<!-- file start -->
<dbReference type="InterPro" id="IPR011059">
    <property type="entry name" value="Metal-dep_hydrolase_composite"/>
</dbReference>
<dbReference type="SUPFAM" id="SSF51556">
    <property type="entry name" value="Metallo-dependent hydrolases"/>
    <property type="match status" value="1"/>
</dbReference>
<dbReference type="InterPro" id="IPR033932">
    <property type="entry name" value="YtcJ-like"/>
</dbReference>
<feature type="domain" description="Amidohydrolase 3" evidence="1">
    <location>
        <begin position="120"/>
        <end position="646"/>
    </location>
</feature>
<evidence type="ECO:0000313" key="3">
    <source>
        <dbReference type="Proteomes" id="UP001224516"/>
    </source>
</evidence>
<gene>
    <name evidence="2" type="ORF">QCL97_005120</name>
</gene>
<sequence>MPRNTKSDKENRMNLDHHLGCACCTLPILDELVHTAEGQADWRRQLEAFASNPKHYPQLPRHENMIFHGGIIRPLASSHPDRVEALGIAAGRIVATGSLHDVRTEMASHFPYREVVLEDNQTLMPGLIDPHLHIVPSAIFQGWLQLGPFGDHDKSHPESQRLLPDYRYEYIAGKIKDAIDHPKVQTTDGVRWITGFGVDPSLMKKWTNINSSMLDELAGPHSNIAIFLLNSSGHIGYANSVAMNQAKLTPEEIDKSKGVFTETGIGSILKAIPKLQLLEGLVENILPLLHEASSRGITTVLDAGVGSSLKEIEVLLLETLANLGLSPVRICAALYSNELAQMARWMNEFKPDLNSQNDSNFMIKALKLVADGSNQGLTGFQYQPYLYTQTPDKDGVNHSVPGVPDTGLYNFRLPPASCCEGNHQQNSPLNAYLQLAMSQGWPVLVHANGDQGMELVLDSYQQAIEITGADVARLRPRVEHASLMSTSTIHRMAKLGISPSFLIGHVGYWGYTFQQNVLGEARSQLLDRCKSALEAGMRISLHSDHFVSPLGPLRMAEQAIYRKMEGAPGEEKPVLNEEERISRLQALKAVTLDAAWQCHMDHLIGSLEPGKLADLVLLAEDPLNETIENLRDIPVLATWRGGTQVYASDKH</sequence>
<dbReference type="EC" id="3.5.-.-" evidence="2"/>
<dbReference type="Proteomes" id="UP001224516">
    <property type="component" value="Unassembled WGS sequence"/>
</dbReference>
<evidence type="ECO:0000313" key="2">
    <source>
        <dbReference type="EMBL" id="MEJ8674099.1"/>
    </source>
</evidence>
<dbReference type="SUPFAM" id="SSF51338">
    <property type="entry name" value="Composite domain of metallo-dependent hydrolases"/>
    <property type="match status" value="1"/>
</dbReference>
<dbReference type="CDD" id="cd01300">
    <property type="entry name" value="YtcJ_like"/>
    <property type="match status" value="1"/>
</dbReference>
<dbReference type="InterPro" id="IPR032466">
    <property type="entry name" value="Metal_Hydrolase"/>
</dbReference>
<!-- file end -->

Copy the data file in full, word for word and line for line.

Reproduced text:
<dbReference type="InterPro" id="IPR011059">
    <property type="entry name" value="Metal-dep_hydrolase_composite"/>
</dbReference>
<dbReference type="SUPFAM" id="SSF51556">
    <property type="entry name" value="Metallo-dependent hydrolases"/>
    <property type="match status" value="1"/>
</dbReference>
<dbReference type="InterPro" id="IPR033932">
    <property type="entry name" value="YtcJ-like"/>
</dbReference>
<feature type="domain" description="Amidohydrolase 3" evidence="1">
    <location>
        <begin position="120"/>
        <end position="646"/>
    </location>
</feature>
<evidence type="ECO:0000313" key="3">
    <source>
        <dbReference type="Proteomes" id="UP001224516"/>
    </source>
</evidence>
<gene>
    <name evidence="2" type="ORF">QCL97_005120</name>
</gene>
<sequence>MPRNTKSDKENRMNLDHHLGCACCTLPILDELVHTAEGQADWRRQLEAFASNPKHYPQLPRHENMIFHGGIIRPLASSHPDRVEALGIAAGRIVATGSLHDVRTEMASHFPYREVVLEDNQTLMPGLIDPHLHIVPSAIFQGWLQLGPFGDHDKSHPESQRLLPDYRYEYIAGKIKDAIDHPKVQTTDGVRWITGFGVDPSLMKKWTNINSSMLDELAGPHSNIAIFLLNSSGHIGYANSVAMNQAKLTPEEIDKSKGVFTETGIGSILKAIPKLQLLEGLVENILPLLHEASSRGITTVLDAGVGSSLKEIEVLLLETLANLGLSPVRICAALYSNELAQMARWMNEFKPDLNSQNDSNFMIKALKLVADGSNQGLTGFQYQPYLYTQTPDKDGVNHSVPGVPDTGLYNFRLPPASCCEGNHQQNSPLNAYLQLAMSQGWPVLVHANGDQGMELVLDSYQQAIEITGADVARLRPRVEHASLMSTSTIHRMAKLGISPSFLIGHVGYWGYTFQQNVLGEARSQLLDRCKSALEAGMRISLHSDHFVSPLGPLRMAEQAIYRKMEGAPGEEKPVLNEEERISRLQALKAVTLDAAWQCHMDHLIGSLEPGKLADLVLLAEDPLNETIENLRDIPVLATWRGGTQVYASDKH</sequence>
<dbReference type="EC" id="3.5.-.-" evidence="2"/>
<dbReference type="Proteomes" id="UP001224516">
    <property type="component" value="Unassembled WGS sequence"/>
</dbReference>
<evidence type="ECO:0000313" key="2">
    <source>
        <dbReference type="EMBL" id="MEJ8674099.1"/>
    </source>
</evidence>
<dbReference type="SUPFAM" id="SSF51338">
    <property type="entry name" value="Composite domain of metallo-dependent hydrolases"/>
    <property type="match status" value="1"/>
</dbReference>
<dbReference type="CDD" id="cd01300">
    <property type="entry name" value="YtcJ_like"/>
    <property type="match status" value="1"/>
</dbReference>
<dbReference type="InterPro" id="IPR032466">
    <property type="entry name" value="Metal_Hydrolase"/>
</dbReference>